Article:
A brownfield is a developed, but now vacant or underutilized property, where redevelopment or reuse is hampered by the presence of contamination. There are thousands of properties fitting this description across New York state.
Initial efforts to identify the most severely contaminated properties and make polluters pay for cleanups spawned the Superfund program and an entire remediation industry. Superfund, however, was never intended to address sites with lesser environmental problems that likely would not pose a significant threat to the environment or public health, but where the added expense and uncertainty of dealing with those problems was enough to scare off investment and tip the scale against redevelopment.
In 2003, New York adopted a Brownfield Cleanup Program to encourage redevelopment and reuse of underutilized or abandoned properties. In exchange for cleanup and redevelopment, the BCP provides liability protection and tax incentives in the form of tax credits calculated as percentages of money invested in site preparation costs (cleanups) and redevelopment, including capital costs for new construction or rehabilitation.
Since inception, BCP has been the subject of an ongoing debate as to whether the tax credits were necessary or too generous, and whether it diverted tax dollars to projects that would have happened anyway or would not produce enough public benefit to justify the cost.
In 2008, following several individual projects that paid tax credits in the range of $50 million each, the Legislature modified the formulas and capped the credits for any one project. The Legislature also built in a deadline whereby the tax credit program would only be available to projects where cleanups were completed, which is now Dec. 31, 2015.
In 2014, Gov. Cuomo proposed to extend the tax credit program deadline to the end of 2025, but also proposed broad changes to revamp the entire program and further restrict the tax credits. The Legislature did not accept the governor’s proposal and ultimately tried to kick the can down the road by extending the existing program through 2017.
In December, Gov. Cuomo vetoed the Legislature’s extension, setting the stage for a showdown over the BCP this year. On Jan. 21, the governor released his executive budget proposal for 2015, which includes over 40 pages of amendments to the BCP.
Just prior to that, on Jan. 8, the Environmental Law Section of the State Bar Association came out with a series of recommendations to reform the BCP. Also new to the debate are economic studies which attempt to explore the hypotheses that the BCP has been hijacked by big money projects that would have been built anyway or that BCP projects, in general, produce too little benefit for the tax dollars invested in the credits.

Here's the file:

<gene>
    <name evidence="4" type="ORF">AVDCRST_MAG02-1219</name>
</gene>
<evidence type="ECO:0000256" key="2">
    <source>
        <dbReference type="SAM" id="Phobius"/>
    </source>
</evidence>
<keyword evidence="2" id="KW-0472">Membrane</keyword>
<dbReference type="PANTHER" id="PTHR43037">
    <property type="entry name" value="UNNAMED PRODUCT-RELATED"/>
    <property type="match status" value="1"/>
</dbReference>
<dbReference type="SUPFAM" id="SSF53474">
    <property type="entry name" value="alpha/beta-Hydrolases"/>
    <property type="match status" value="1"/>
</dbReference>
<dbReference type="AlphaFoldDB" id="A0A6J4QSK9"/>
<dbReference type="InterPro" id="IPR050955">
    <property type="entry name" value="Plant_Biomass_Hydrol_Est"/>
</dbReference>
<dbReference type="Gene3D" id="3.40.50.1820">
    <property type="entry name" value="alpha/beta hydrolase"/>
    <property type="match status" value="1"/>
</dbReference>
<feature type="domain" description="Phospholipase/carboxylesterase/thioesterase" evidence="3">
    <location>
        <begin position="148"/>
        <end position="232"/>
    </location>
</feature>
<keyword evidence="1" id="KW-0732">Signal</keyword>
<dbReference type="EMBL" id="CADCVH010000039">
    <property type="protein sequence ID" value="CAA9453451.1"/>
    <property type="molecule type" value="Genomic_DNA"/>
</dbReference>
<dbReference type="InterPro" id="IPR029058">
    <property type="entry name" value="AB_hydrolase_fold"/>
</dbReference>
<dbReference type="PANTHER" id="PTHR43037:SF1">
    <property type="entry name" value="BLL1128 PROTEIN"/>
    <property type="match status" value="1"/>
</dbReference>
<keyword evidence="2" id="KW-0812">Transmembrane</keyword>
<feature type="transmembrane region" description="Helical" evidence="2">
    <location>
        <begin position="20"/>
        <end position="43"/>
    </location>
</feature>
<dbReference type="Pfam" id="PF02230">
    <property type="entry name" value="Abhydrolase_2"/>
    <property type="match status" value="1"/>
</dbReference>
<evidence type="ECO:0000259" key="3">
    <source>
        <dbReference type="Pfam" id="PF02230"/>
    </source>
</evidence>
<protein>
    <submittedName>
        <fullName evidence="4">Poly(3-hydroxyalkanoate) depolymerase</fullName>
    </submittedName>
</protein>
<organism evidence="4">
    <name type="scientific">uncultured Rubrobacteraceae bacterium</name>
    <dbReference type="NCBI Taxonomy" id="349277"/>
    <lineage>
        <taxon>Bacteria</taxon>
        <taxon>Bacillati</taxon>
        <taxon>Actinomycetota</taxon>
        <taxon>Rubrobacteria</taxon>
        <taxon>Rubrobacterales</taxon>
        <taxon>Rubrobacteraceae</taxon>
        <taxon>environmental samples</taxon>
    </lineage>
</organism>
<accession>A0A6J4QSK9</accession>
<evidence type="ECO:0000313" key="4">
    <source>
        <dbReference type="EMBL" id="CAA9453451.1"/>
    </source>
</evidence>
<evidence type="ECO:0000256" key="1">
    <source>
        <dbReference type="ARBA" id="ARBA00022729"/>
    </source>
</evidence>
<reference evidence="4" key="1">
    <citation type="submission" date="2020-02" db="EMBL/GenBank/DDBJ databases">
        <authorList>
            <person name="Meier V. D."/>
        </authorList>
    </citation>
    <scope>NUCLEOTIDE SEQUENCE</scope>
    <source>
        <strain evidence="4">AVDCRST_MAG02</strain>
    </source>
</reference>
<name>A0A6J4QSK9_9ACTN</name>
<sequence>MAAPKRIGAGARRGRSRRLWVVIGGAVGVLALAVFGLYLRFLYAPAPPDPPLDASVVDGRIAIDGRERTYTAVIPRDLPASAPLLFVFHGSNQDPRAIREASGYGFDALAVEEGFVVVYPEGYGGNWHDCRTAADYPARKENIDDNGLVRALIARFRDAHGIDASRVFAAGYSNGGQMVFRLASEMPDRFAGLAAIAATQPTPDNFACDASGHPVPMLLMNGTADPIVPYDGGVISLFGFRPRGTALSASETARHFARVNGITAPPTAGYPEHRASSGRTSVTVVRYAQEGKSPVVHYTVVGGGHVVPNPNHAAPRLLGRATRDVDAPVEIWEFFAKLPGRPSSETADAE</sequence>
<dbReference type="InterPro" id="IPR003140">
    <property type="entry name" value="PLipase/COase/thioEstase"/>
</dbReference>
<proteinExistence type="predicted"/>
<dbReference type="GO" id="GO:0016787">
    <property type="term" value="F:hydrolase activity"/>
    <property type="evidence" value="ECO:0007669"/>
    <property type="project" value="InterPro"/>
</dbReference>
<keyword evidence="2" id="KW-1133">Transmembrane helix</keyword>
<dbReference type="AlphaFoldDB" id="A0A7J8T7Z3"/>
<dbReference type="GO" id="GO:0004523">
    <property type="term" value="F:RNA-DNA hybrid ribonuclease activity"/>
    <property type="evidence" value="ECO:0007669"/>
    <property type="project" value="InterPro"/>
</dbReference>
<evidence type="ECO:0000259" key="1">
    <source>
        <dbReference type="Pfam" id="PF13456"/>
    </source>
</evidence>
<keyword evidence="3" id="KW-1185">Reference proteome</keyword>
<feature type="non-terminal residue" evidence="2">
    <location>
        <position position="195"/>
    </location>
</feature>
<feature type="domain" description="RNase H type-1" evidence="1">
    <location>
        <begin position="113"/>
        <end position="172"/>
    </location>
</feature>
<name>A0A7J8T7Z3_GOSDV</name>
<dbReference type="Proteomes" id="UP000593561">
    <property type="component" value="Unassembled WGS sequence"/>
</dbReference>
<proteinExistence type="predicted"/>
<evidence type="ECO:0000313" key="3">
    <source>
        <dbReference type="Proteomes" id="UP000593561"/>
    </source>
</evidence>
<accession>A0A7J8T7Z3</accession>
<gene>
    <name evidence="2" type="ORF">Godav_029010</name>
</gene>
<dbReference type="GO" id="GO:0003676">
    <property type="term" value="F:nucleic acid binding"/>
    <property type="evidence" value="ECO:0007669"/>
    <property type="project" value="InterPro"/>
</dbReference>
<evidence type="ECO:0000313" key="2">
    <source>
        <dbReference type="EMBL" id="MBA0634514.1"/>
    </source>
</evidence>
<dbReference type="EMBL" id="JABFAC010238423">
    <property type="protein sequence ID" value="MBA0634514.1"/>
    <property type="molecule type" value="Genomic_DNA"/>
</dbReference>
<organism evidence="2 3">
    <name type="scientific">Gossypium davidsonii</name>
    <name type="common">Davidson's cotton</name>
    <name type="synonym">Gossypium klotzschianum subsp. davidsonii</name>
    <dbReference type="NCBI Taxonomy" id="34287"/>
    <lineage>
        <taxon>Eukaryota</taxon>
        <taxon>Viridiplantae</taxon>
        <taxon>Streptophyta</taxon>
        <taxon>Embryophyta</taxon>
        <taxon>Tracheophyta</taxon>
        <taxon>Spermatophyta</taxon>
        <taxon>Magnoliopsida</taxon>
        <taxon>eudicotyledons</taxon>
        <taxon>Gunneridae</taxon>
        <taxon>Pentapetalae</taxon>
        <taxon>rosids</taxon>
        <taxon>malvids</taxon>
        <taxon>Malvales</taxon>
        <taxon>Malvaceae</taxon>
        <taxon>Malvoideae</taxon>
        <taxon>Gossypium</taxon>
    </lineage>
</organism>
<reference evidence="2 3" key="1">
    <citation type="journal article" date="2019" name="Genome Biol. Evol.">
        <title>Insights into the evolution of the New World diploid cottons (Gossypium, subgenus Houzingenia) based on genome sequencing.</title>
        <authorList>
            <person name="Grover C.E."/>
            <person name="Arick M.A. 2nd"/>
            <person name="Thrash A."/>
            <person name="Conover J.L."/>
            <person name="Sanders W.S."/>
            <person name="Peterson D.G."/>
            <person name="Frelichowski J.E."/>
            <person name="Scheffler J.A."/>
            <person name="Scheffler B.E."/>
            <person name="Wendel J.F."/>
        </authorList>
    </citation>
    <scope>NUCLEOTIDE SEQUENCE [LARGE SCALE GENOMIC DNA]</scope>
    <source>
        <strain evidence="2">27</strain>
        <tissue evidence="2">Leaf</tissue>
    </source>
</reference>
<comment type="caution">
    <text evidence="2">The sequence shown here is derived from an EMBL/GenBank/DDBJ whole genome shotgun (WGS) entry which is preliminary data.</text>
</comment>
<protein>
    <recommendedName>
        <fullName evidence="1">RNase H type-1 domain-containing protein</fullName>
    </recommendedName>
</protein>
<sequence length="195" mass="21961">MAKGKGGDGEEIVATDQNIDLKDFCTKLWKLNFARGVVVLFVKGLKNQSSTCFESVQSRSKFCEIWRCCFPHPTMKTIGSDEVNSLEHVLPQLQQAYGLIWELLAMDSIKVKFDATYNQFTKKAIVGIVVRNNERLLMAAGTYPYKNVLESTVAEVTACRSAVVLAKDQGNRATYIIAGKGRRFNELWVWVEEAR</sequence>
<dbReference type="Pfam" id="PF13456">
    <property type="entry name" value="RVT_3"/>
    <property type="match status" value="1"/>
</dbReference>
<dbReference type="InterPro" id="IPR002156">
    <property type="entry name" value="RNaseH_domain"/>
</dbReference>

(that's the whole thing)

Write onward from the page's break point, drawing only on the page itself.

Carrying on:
The reports issued in January 2014 by the New York University Schack Institute of Real Estate, and in February 2014 by the Developers Brownfield Alliance, attempted to assess the economic and environmental impacts of projects undertaken within the BCP. The reports concluded that because of the BCP tax credits, sites have been cleaned and developed, jobs have been created, private investment and financing have been encouraged and that, over a 20-year period, each $1 invested by the state through tax credits will return more than $2 in new tax revenues.
Nevertheless, doubts that the BCP is effective or worthwhile remain. State Comptroller Thomas DiNapoli has been a vocal critic of the current program, projecting in 2013 that projects already approved will reduce tax revenues by $3.3 billion, ranking the program “among the most generous in the nation.”
Gov. Cuomo’s proposed changes would extend the deadline for completion of sites currently in the BCP two years, to Dec. 31, 2017, extend the tax credit program through 2025, but change tax credit calculations and eligibility for sites accepted into the program after April 1, 2015.
Among many revisions the governor is seeking from the Legislature: limiting tangible property (development) credits to three classes of sites – those in prescribed environmental zones, those where the projected cleanup cost is greater than the value of the property as clean, or those classified as affordable housing projects; changing the definition of what property qualifies as a brownfield to sites where contamination exceeds applicable cleanup standards established by the DEC, but also include state Superfund sites where the responsible parties cannot be identified or are unable to pay for cleanups; retaining tax credits for cleanup costs, but adding new criteria on what expenses qualify for reimbursement; creating a new, streamlined review process (BCP-EZ) for sites where the developer waives the right to claim tax credits; and limiting DEC’s ability to assess reimbursement of its oversight costs.
These proposals are similar to those made by the governor in 2014, which both the Assembly and Senate rejected in favor of their own reforms. It remains to be seen whether the governor’s decision to force the issue by vetoing the extension of the current program will produce new legislation. However, with the BCP tax credit program set to expire on Dec. 31, 2015, all parties should be motivated to act during the current session of the Legislature.
Ronald G. Hull is a senior attorney in Underberg & Kessler LLP’s Environmental and Litigation practice groups. He has more than 25 years’ experience in the areas of environmental and municipal law and litigation.